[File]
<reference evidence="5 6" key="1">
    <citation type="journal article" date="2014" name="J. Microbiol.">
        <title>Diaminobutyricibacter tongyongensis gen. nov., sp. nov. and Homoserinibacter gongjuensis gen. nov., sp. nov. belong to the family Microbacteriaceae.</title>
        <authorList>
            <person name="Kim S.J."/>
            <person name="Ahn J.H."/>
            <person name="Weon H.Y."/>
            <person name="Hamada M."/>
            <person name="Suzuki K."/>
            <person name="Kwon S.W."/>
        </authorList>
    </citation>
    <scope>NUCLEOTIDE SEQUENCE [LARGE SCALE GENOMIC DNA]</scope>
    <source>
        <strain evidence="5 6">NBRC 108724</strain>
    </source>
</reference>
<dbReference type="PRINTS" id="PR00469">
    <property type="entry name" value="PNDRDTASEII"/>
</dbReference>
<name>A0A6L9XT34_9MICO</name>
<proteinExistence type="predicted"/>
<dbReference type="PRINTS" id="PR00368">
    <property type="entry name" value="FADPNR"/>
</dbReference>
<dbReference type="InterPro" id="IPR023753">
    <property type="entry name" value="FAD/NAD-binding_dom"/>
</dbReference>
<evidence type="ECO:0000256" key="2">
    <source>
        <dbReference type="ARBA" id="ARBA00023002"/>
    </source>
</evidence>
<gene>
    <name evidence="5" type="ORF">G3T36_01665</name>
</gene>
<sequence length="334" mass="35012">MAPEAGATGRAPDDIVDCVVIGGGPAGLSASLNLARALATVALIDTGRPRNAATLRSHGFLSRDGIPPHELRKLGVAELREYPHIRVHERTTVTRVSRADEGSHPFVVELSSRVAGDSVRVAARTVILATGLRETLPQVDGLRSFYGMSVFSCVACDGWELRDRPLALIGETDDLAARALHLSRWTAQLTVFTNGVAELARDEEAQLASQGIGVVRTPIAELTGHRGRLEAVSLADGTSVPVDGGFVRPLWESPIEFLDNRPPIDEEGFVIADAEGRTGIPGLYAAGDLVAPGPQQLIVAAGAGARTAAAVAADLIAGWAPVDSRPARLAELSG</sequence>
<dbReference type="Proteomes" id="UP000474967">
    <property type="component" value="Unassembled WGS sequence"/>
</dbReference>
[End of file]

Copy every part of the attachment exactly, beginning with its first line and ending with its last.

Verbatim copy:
<reference evidence="5 6" key="1">
    <citation type="journal article" date="2014" name="J. Microbiol.">
        <title>Diaminobutyricibacter tongyongensis gen. nov., sp. nov. and Homoserinibacter gongjuensis gen. nov., sp. nov. belong to the family Microbacteriaceae.</title>
        <authorList>
            <person name="Kim S.J."/>
            <person name="Ahn J.H."/>
            <person name="Weon H.Y."/>
            <person name="Hamada M."/>
            <person name="Suzuki K."/>
            <person name="Kwon S.W."/>
        </authorList>
    </citation>
    <scope>NUCLEOTIDE SEQUENCE [LARGE SCALE GENOMIC DNA]</scope>
    <source>
        <strain evidence="5 6">NBRC 108724</strain>
    </source>
</reference>
<dbReference type="PRINTS" id="PR00469">
    <property type="entry name" value="PNDRDTASEII"/>
</dbReference>
<name>A0A6L9XT34_9MICO</name>
<proteinExistence type="predicted"/>
<dbReference type="PRINTS" id="PR00368">
    <property type="entry name" value="FADPNR"/>
</dbReference>
<dbReference type="InterPro" id="IPR023753">
    <property type="entry name" value="FAD/NAD-binding_dom"/>
</dbReference>
<evidence type="ECO:0000256" key="2">
    <source>
        <dbReference type="ARBA" id="ARBA00023002"/>
    </source>
</evidence>
<gene>
    <name evidence="5" type="ORF">G3T36_01665</name>
</gene>
<sequence length="334" mass="35012">MAPEAGATGRAPDDIVDCVVIGGGPAGLSASLNLARALATVALIDTGRPRNAATLRSHGFLSRDGIPPHELRKLGVAELREYPHIRVHERTTVTRVSRADEGSHPFVVELSSRVAGDSVRVAARTVILATGLRETLPQVDGLRSFYGMSVFSCVACDGWELRDRPLALIGETDDLAARALHLSRWTAQLTVFTNGVAELARDEEAQLASQGIGVVRTPIAELTGHRGRLEAVSLADGTSVPVDGGFVRPLWESPIEFLDNRPPIDEEGFVIADAEGRTGIPGLYAAGDLVAPGPQQLIVAAGAGARTAAAVAADLIAGWAPVDSRPARLAELSG</sequence>
<dbReference type="Proteomes" id="UP000474967">
    <property type="component" value="Unassembled WGS sequence"/>
</dbReference>